Friends of the Franklin Trail has worked its tail off to provide a route into the mountains behind Carpinteria. It is very popular for hikers, bikers and horseback riders, all different types of uses that require awareness of fellow trail traffic in order to allow courteous coexistence. Read on for the Friends’ tips for trail etiquette:

Trail etiquette
Now that Franklin Trail Phase 2 is open and trail use is at its most popular, trail etiquette/safety is an important factor to having a safe and enjoyable time on the trail. Please keep in mind these key elements to proper trail etiquette:

Respect all trail users
Yield Appropriately: Do your utmost to let your fellow trail users know you’re coming. If you are biking the trail a bell is essential. Bells are key to giving notice to other trail users that a bike is coming. There is a bell box 1 mile up on Franklin Trail. Please only take if you are riding a bike.  Try to anticipate other trail users as you approach corners.
Bicyclists should yield to other trail users. Strive to make each pass a safe and courteous one.

Get to know the Yellow Triangle Right of Way sign: bikes yield to hikers and horses, and hikers yield to horses.

All users leave no trace
Be sensitive to the dirt beneath you. Wet and muddy trails are more vulnerable to damage than dry ones. When the trail is soft, consider waiting at least one day after a heavy rain before using the trail. This also means staying on existing trails and not creating new ones. Don’t cut switchbacks. Be sure to pack out at least as much as you pack in. Please, pick up after your dog. There are dog bags at the trailhead for all to use.

Respect Horses: Animals are easily startled by an unannounced approach or sudden movement or loud noise. Give animals enough room and time to adjust to you. When passing horses, use special care and follow directions from the horseback riders.

Mountain Bikers: Please use the bells provided in the bell box or use your own. We do our best to keep the box full for bikers to use. It is essential to hiker/biker relations on the trail. If hikers move to the side once they’ve seen you and clearly intend for you to pass, please do so slowly with care and respect. Use caution if a hiker is not aware of you. And if you are riding with a group and passing other users of the trail, it is always helpful calling out how many of you there are.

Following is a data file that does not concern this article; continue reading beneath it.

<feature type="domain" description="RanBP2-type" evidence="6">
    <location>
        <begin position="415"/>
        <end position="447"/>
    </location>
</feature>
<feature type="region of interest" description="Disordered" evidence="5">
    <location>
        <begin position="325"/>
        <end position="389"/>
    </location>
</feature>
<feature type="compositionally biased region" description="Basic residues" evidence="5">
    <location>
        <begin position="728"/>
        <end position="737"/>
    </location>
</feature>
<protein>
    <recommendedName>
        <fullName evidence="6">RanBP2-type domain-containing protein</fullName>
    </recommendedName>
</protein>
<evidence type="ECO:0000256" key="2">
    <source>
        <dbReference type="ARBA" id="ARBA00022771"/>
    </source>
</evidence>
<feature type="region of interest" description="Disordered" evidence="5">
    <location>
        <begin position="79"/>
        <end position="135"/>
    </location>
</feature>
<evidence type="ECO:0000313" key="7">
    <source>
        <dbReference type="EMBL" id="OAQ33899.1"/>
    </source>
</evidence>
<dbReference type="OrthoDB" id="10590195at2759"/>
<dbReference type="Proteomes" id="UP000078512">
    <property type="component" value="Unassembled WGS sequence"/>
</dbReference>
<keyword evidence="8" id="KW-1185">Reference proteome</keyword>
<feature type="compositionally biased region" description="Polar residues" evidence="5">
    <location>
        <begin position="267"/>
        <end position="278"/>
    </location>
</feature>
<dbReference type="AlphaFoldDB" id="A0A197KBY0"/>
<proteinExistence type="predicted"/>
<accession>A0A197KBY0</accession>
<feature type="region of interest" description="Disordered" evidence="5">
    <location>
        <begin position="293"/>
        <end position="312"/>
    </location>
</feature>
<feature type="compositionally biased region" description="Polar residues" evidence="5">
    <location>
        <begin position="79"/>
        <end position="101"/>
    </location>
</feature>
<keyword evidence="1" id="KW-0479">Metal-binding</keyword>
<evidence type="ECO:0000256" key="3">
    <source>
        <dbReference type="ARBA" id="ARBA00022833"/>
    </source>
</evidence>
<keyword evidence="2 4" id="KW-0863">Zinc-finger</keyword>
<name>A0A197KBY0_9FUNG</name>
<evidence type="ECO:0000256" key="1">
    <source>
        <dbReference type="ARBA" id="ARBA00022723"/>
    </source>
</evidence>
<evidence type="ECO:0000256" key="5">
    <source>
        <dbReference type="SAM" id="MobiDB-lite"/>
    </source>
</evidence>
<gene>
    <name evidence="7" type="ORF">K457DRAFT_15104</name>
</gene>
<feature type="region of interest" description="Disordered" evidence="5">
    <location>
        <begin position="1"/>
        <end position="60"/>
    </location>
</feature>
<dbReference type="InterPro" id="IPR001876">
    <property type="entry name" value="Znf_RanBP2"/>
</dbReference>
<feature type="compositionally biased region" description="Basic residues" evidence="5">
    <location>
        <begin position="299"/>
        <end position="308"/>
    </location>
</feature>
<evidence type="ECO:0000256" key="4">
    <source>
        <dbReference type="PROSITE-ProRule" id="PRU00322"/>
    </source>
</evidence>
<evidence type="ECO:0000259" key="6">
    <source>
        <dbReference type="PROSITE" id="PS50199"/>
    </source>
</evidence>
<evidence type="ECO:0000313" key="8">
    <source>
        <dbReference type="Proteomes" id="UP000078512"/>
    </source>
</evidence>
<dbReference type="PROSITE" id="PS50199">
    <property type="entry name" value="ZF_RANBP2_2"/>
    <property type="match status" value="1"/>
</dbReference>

It is our responsibility as locals and trail users to make sure everyone has an enjoyable experience on our trail. As Franklin Trail becomes more and more popular with locals and visitors, using proper trail etiquette will allow everyone to have that truly wonderful Carpinteria backcountry experience.


Shindig throws it back 50 years

As promised, the City of Carpinteria’s 50th Anniversary Shindig had folks partying like it was 1965. The tunes from the stage echoed of the 1960s, and the outfits on the dance floor told the same story. Attendees dined on foods from a number of different Carpinteria eateries and sipped local drafts from IBC and Rincon Brewery. Ernie and the Emperors played, along with The Rincons and The Bob Cowsill Band. (Photos by Robin Karlsson)

Carpinteria goes Green: Avofest opens to sunshine, closes to rain

Carpinteria’s celebration to mark 50 years of cityhood flowed right into the California Avocado Festival this year. Set up started a day early, and by late Thursday afternoon, booths were buzzing, stages were singing and Carpinterians were enjoying the birthday bash. Friday, Oct. 2, brought the official start of the Avofest, with its 75 live bands, kids activities, hot-off-the-grill foods and even a Ferris wheel. As usual, the three-day festival highlighted its star, the avocado, with produce in the George Bliss Expo Tent, the World Championship of Guacamole and an auction for the largest avocado, which, combined with the sale of 20 Hass avocado trees, raised $2,000 for the Carpinteria High School FFA program. (Photos by Antony Machiando and Glenn Dubock)